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    Cows now able to produce flavoured milk

    NewsTuesday 01 April 2014
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    Technology and farming are beginning to merge more frequently as farmers around the globe continue to be more and more innovative in finding ways to improve the industry.
     
    Last year saw a number of fantastic ideas brought forward. From 100 story high urban farms that could change the way we deal with the ever growing population in the busiest cities on the planet, to the introduction and spread of crocodile farming in the UK.
     
    And in the last few weeks, a group of farmers and scientists in Gloucestershire have revealed that they have managed to create dairy cows that are able to produce flavoured milk.
     
     

     
    So far the farm, near Stoke Orchard, has been able to affect cows to be able to produce chocolate, banana, strawberry and vanilla flavoured milk.
     
    Farmer Stephen Hemsby, 45, is one of the pioneering people behind the developments. He spoke to Farming Ads and said: “A group of biochemistry students approached us last year to discuss the possibility and we decided to give it a go.
     
    “We took four groups of 10 cows and reared them solely on a number of products with the hope of affecting the flavours of their milk.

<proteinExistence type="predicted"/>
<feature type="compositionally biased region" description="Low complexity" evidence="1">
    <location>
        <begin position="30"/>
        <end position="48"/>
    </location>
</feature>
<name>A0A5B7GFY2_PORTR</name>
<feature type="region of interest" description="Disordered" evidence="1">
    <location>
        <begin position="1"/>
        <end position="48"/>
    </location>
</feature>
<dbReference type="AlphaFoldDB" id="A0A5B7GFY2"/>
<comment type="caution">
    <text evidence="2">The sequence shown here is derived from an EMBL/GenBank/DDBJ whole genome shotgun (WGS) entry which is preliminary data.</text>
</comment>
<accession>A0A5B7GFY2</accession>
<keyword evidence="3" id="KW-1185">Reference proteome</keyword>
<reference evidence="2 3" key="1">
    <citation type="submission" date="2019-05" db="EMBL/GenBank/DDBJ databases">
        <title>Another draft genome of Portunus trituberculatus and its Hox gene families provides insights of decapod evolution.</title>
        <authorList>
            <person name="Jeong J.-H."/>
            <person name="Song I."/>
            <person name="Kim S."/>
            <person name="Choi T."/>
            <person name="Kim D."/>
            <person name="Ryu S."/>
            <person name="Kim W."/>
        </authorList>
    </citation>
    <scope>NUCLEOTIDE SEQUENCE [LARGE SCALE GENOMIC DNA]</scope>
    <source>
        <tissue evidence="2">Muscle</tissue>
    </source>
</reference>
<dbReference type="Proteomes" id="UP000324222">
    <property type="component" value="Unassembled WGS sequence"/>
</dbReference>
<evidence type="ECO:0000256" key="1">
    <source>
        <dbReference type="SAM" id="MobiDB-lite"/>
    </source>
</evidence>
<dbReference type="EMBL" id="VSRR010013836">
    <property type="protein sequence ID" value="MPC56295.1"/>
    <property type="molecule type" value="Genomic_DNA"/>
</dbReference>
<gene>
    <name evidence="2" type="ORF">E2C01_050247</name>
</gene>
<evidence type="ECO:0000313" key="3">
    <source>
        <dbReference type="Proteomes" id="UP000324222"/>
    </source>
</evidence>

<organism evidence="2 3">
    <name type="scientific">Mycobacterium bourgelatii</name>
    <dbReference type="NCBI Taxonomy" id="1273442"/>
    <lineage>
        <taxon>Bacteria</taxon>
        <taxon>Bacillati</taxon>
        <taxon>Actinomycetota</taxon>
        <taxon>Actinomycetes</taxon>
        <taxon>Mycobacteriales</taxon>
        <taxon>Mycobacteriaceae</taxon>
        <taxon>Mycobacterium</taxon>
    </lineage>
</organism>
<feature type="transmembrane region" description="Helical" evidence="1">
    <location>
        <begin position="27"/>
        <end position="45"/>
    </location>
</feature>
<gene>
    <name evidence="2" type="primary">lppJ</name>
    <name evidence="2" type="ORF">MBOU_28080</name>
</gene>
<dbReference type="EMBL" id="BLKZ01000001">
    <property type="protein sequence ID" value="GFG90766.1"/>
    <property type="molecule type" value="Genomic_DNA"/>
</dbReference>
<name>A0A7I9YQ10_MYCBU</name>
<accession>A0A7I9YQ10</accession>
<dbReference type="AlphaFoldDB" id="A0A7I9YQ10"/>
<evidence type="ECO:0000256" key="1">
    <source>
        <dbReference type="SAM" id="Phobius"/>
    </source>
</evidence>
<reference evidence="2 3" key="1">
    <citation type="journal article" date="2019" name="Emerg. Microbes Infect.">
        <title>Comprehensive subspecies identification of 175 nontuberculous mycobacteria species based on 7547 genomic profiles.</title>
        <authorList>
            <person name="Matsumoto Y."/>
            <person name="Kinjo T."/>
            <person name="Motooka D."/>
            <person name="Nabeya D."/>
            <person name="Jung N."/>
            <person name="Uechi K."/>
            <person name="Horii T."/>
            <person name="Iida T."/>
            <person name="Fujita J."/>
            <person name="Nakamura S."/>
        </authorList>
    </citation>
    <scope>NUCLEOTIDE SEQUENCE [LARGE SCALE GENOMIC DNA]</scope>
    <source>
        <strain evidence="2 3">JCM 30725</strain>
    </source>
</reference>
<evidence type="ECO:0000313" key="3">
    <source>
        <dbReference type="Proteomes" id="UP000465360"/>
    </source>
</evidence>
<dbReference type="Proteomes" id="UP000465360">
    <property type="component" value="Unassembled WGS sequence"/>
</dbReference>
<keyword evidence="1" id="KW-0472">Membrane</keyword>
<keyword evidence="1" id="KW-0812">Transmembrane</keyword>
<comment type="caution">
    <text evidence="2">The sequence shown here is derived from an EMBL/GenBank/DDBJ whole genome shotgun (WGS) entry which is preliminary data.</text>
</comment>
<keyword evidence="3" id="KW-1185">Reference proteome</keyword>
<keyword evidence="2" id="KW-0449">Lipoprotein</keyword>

“The chocolate cows, for example, were fed nothing but chocolate for a period of six months, and over time, their milk became more and more flavoured. Now we are at the point where their milk tastes deliciously like chocolate and we are looking to get a distribution link in place to sell the products.”
     
    Whilst this seems to be interesting news for those people who love flavoured milk, a number of animal rights groups have opposed this new type of farming.
     
    One such group was concerned with the health of the cows, after it was reported that the high fat chocolate-only diet was causing them to become drastically obese.
     
    One cow was reported to have weighed over three times the usual weight for a standard dairy cow, and is now extremely lethargic.
     
    “Yes, we have come up against some opposition from animal rights groups” continued Mr Hemsby.
     
    “They had specifically targeted us on the chocolate diet, what with it being deemed extremely unhealthy for the cows.”
     
    Dr Torsten Heinze, one of the scientists who developed the idea initially, suggested that the farmers could put the obese chocolate cows on treadmills in order to regulate their weight, but this was deemed a logistical nightmare from the off.
     
    The strawberry cows have also had issues. Whilst strawberries are not fatty, they do contain a lot of natural sugars, leaving the strawberry herd almost entirely suffering from type two diabetes.
     
    And, one third of them have also begun to turn a light shade of red, which is also a growing concern. There was more outcries from animal rights groups when it turned out that the farmers were caught painting the red cows with emulsion in order to hide their new colouring.
     
    Whether this extreme and outright bizarre farming method will take off in the UK is yet to be seen, but it will raise eyebrows among the farming fraternity for sure.

    Adam Rowden is a writer for Farming Ads view his Google+ page. 
     
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